I constantly heard throughout 2017, from numerous people, that it “just wasn’t a good year for movies.” While that maybe true from an exhibitor standpoint - as box office revenue is set to be down 2% from last year - but from an avid moviegoer one, it was actually a terrific year. I couldn’t tell you the last time I had this much trouble compiling my list. Not only has it changed within the last minutes of me writing this, but my top five has shifted at least sixteen times within the last week. THAT’s how impactful cinema was for me in 2017. Of course, they’re were many ups and downs, with some movies - like the amazing “Wonder Woman,” the underated “A Cure For Wellness” and the feel good movie of the year “Wonder” - that I wish I could find a spot for on my list. But other movies stood out more. So in line with my normal tradition, I’ve compiled my top 10 movies of 2017, with, instead of my normal five, seven honorable mentions. The next seven best movies that just missed the top 10. Some of you might be surprised, others won’t. One thing remains the same, 2017 was the best year in film in quite some time.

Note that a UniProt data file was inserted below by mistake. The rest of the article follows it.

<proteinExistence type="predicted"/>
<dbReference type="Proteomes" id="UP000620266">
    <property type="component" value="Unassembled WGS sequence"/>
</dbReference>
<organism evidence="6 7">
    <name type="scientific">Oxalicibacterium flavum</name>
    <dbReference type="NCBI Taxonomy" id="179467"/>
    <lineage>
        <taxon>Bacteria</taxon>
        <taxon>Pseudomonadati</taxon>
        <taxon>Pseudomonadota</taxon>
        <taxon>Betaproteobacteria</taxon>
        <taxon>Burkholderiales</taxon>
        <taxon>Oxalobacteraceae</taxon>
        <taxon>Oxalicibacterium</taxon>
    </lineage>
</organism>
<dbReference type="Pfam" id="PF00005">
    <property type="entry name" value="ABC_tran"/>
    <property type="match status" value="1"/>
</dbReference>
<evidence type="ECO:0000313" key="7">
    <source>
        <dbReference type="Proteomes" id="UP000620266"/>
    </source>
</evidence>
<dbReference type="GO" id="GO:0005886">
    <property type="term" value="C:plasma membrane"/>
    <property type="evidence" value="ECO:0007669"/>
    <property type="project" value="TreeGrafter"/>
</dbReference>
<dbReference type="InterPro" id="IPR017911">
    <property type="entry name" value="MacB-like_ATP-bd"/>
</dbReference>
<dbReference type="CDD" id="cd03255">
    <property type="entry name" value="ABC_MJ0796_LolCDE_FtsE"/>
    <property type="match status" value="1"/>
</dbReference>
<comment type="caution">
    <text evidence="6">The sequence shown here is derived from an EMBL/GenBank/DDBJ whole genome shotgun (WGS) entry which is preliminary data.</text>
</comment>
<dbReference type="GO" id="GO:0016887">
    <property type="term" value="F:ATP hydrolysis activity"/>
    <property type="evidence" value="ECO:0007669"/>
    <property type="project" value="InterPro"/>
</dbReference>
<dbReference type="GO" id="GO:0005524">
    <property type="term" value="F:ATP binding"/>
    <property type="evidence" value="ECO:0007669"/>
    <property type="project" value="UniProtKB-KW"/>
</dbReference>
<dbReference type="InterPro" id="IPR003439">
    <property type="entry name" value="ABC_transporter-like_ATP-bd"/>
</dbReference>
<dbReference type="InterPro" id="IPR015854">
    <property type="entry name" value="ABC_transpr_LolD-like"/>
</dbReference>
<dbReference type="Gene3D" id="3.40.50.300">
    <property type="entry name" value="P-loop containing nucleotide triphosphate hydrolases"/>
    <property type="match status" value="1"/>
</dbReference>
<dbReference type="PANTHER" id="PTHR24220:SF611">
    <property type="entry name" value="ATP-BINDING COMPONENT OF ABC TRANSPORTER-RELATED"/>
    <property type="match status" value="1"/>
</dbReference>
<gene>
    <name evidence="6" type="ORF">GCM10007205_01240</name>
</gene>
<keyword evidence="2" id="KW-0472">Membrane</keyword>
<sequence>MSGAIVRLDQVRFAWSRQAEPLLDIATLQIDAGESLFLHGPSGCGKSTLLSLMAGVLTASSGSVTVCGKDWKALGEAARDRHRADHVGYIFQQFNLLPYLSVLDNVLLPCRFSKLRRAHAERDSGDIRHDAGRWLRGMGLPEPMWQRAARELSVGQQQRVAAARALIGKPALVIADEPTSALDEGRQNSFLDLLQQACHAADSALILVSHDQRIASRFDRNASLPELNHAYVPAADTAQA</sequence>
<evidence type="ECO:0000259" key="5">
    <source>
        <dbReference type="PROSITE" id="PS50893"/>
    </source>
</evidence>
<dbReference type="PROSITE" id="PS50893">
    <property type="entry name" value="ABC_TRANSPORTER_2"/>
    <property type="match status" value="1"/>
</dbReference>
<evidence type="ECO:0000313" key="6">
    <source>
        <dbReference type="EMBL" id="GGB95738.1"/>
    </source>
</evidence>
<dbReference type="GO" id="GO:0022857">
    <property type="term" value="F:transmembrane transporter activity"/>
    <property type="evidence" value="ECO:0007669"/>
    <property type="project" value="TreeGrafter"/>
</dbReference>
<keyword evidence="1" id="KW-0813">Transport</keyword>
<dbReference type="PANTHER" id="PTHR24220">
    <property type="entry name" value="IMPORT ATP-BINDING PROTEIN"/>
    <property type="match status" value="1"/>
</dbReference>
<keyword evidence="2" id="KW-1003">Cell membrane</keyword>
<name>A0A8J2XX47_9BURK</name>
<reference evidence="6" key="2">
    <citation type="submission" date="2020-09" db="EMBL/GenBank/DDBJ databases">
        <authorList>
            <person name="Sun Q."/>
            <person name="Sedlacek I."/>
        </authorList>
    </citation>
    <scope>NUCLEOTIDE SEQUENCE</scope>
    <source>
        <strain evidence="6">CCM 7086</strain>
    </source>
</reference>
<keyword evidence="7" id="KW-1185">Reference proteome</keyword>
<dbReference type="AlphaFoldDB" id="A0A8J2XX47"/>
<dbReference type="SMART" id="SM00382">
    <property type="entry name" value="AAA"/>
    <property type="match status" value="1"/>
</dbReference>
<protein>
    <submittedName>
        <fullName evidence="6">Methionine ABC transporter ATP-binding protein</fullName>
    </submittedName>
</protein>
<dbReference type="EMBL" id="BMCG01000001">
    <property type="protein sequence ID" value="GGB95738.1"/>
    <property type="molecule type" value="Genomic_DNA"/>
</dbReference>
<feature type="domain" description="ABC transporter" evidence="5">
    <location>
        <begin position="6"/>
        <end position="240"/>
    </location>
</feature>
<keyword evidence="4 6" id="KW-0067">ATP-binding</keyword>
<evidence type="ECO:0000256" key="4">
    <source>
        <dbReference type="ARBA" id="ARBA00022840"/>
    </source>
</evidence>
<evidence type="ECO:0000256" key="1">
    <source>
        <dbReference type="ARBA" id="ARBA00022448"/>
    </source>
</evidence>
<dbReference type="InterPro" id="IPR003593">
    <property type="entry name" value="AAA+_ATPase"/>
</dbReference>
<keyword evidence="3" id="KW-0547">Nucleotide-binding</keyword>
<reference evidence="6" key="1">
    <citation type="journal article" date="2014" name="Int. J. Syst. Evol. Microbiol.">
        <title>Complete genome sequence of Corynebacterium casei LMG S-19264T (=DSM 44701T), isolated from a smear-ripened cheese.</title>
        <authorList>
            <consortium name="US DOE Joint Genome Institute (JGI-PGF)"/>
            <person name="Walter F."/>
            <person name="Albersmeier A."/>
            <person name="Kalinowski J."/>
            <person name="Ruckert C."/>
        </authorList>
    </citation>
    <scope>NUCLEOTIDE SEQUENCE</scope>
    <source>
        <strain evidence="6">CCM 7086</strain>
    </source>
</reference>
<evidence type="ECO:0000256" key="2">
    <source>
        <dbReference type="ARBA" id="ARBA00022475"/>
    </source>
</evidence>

Without further ado.
10. Star Wars: The Last Jedi
Director Rian Johnson did something few thought he could: deliver an original, fresh and lively “Star Wars” film that fans were craving. Some have pointed out that it “doesn't feel like a ‘Star Wars’ movie” which to them I say, have you ever watched a “Star Wars” movie? “The Last Jedi” isn’t the best in the canon, but it’s the only movie this year that eradicated me with such an overwhelming feeling of joy, and single handedly delivers the best cinematic moment on screen this year. So much so, that I had to give it a nod into my top 10.
9. The Florida Project
Sean Baker had the luxury of delivering a story that audiences these days don’t see that much. The story - about an impoverished Florida community told through the eyes of six year old Moonie (played with exceptional poise by young and upcomer Brooklyn Prince) - is rich and detailed. Willem Dafoe, who is likely to take him a Best Supporting Actor trophy for his work as the overworked hotel manager, is revolutionary. There’s strength in being reserved, and this cast has all that and more. More people need to take note about Baker’s attention to detail. Watching “The Florida Project” is like viewing a documentary.
8. Brigsby Bear